In the past couple of days, we’ve released a few more sections of our 2020 Outlook Report including those on Washington, Commodities, and Housing. In addition to gauging the overall health of the economy and potential for future economic growth, in the Housing section, we also discussed home price trends using the gold standard for housing prices: the Case-Shiller Home price indices. Below is a complimentary excerpt from the Housing section of our 2020 Outlook Report. To view the entire section and gain access to all of the other sections (plus the rest of our research offering), join Bespoke Premium with this 2020 special offer.
The Case-Shiller indices saw home price growth slow sharply in 2018 from the 6% to 7% YoY range all the way down to the 2% range, but in 2019 home price appreciation began to pick back up. One significant cause of the fluctuations in home prices over the past couple of years has been the implications of tax policy.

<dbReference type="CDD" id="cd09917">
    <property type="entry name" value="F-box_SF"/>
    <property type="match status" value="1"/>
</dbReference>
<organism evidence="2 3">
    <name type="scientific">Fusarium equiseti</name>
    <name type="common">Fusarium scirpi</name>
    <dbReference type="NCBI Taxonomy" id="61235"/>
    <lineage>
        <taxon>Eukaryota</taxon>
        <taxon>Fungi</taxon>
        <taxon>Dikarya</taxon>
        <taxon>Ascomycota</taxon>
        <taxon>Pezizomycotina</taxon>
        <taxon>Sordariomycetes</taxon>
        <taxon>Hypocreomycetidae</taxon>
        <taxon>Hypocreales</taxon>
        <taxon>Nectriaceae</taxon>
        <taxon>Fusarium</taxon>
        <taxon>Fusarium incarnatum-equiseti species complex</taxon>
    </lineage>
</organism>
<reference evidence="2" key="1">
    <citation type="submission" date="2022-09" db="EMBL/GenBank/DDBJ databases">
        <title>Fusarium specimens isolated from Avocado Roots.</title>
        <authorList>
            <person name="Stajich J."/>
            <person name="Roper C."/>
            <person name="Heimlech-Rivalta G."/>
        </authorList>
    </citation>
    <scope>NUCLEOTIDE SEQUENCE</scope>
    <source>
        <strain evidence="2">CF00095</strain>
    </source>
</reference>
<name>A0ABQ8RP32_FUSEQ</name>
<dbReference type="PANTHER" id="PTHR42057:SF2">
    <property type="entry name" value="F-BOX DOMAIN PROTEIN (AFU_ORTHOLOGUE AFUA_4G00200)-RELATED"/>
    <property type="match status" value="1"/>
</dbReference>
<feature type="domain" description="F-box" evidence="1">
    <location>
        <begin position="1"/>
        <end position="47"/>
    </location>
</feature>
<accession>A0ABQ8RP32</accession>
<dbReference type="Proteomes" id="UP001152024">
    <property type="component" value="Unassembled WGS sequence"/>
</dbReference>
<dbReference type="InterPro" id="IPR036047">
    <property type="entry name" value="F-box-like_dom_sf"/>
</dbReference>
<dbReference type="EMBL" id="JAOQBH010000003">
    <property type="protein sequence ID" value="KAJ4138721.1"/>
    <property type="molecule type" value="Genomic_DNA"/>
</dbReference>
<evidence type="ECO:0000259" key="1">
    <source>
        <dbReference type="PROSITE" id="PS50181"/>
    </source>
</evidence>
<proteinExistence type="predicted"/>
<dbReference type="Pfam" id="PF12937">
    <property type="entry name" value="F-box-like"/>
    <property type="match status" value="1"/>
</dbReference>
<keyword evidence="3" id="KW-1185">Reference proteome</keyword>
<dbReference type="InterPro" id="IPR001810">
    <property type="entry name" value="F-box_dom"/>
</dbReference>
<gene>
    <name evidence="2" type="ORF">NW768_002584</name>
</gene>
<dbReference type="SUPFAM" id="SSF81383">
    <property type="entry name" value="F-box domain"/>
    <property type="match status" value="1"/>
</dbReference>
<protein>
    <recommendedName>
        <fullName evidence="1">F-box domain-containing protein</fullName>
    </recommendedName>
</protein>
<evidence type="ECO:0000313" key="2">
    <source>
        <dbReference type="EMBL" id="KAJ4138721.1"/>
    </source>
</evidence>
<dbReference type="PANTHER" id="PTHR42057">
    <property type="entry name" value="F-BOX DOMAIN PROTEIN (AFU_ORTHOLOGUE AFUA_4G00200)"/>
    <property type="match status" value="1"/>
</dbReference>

Prior to the passage of the Tax Cuts & Jobs Act (TCJA) at the end of 2017, relatively high and low tax metro areas had no consistent home price trends relative to each other. The Trump tax bill capped SALT (state and local taxes) deductions, however, which hurts higher-tax metro areas like DC, LA, New York, and Chicago more than lower-tax metro areas like Denver, Las Vegas, Charlotte, and Dallas. This has resulted in home prices rising more in low-tax jurisdictions versus high-tax jurisdictions in each month since early 2018 as shown in the chart below. This trend is not likely to last forever, especially as the effects have already waned in 2019 compared to 2018, but the TCJA has certainly been a big penalty for homeowners in high tax metros, and the data proves that out.